Also, 13 years ago the best thinking in the science of cochlear implants was you only need one, because the frequency response — replacing those 35,000 hair cells, depending the implant you get, are 18 to 21 bionic or man-made electrodes, and there’s simply no way that those electrodes can come anywhere near replicating the natural human ear and the 35,000 hair cells. It’s impossible for me to describe, or anybody that has a cochlear implant, it’s impossible to describe what things sound like. It’s totally artificial because in my memory of hearing there isn’t anything I ever remember hearing that sounds like the way I hear things now. The closest that I could come to it — and this doesn’t get there, but, I mean, this is the closest in trying to help people understand how I hear things is scratchy, static AM radio. That’s not it, but that’s as close as I can get.
Music. I don’t have the frequency response to identify melodies, even music that I’ve heard. My memory supplies the melody. I can turn on one of my favorite songs from the seventies, if I didn’t know what the song is, if I don’t have a piece of text or if I don’t have somebody tell me, I will not recognize it. I need to know what it is. When I do, then my memory supplies the melody and the lyric and I can hear it. But, if I don’t know what it is, it’s just noise of the same note. Music in a movie, the soundtrack to a movie sounds like fingernails on a chalkboard. That’s what violins sound like.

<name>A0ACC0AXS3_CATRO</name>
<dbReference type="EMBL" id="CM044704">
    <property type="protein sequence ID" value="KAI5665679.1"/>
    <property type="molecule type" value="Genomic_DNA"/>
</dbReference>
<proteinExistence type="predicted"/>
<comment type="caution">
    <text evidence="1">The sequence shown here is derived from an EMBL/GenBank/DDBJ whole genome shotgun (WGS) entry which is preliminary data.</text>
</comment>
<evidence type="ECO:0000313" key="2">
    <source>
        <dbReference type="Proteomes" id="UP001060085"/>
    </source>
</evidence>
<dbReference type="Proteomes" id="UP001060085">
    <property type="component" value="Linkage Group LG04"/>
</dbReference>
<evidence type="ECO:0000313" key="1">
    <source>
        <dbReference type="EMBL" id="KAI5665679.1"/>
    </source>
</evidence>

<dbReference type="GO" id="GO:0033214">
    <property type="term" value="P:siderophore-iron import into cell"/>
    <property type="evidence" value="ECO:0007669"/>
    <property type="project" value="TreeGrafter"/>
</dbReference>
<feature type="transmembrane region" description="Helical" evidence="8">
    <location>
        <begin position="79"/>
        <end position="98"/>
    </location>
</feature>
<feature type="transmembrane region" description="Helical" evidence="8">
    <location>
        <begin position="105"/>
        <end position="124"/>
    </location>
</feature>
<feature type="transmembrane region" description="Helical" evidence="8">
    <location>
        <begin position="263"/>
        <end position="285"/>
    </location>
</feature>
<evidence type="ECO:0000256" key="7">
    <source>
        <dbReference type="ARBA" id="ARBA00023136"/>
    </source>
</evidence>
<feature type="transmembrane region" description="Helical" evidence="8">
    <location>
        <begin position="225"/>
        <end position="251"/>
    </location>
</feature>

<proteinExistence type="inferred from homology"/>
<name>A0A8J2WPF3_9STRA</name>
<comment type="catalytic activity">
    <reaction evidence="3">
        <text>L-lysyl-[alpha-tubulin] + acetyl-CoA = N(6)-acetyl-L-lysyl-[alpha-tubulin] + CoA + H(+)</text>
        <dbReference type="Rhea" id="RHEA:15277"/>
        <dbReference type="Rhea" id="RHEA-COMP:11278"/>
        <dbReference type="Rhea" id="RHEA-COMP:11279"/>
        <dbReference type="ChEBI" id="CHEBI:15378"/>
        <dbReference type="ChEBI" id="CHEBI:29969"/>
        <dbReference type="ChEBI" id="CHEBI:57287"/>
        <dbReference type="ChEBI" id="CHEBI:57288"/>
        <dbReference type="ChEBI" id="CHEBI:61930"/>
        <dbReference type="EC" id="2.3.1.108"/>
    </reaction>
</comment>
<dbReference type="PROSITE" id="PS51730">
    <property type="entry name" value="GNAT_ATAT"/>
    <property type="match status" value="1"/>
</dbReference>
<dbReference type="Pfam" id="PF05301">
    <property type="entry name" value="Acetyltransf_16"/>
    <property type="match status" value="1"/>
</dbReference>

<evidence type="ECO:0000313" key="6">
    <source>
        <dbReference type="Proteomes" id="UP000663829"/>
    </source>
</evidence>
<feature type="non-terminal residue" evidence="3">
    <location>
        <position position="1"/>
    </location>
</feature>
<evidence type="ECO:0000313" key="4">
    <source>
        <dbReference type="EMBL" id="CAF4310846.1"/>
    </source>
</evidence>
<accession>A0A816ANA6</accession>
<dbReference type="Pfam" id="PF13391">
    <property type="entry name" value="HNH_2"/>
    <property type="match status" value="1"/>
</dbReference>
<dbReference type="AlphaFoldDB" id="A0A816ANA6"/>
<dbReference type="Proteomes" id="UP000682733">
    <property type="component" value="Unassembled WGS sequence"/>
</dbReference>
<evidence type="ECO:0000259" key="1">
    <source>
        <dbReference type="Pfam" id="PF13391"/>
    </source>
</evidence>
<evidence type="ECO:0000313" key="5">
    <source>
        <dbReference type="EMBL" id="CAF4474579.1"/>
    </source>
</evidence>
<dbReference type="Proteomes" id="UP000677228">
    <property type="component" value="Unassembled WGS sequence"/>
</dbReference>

I’m not complaining. I’m just trying to explain it. You adapt to it. It’s miraculous. The way I look at this is, you look at the timeline of humanity, whatever length of time, billion years, 10,000, whatever number of years human beings have been on the earth, make that a 50-foot string, in your mind. And on that 50-foot string is the time we’re alive. That’s a speck of sand on that 50-foot string, maybe not even that big. And isn’t it amazing that the time I happen to be alive on that 50-foot string also coincides with when humanity’s brilliance and intelligence, technological achievement has advanced to the point of inventing the cochlear implant.
If this had happened to me 10 years before it did, it would have meant the end of my career and there wouldn’t be any of this today. To think of 10 years in the whole timeline, it’s miraculous. So I’m describing this, not complaining at all. Don’t misunderstand. It’s not the point anyway. I’m just trying to help everybody understand what happens here, ’cause it’s totally artificial.
Now, I saw a story yesterday, fascinating story out of I think it was New Zealand, Australia, where some teams are testing electronic impulses in cochlear implants that are actually re-growing audio nerves in hamsters. It’s a long way. It’s never gonna happen in my lifetime. They’re never gonna get that done for human beings in my lifetime, but there’s progress being made all along. Anyway, so since they said that there would not be a cure in my lifetime, I decided to go get the implant done on the right side becauseeverything changes.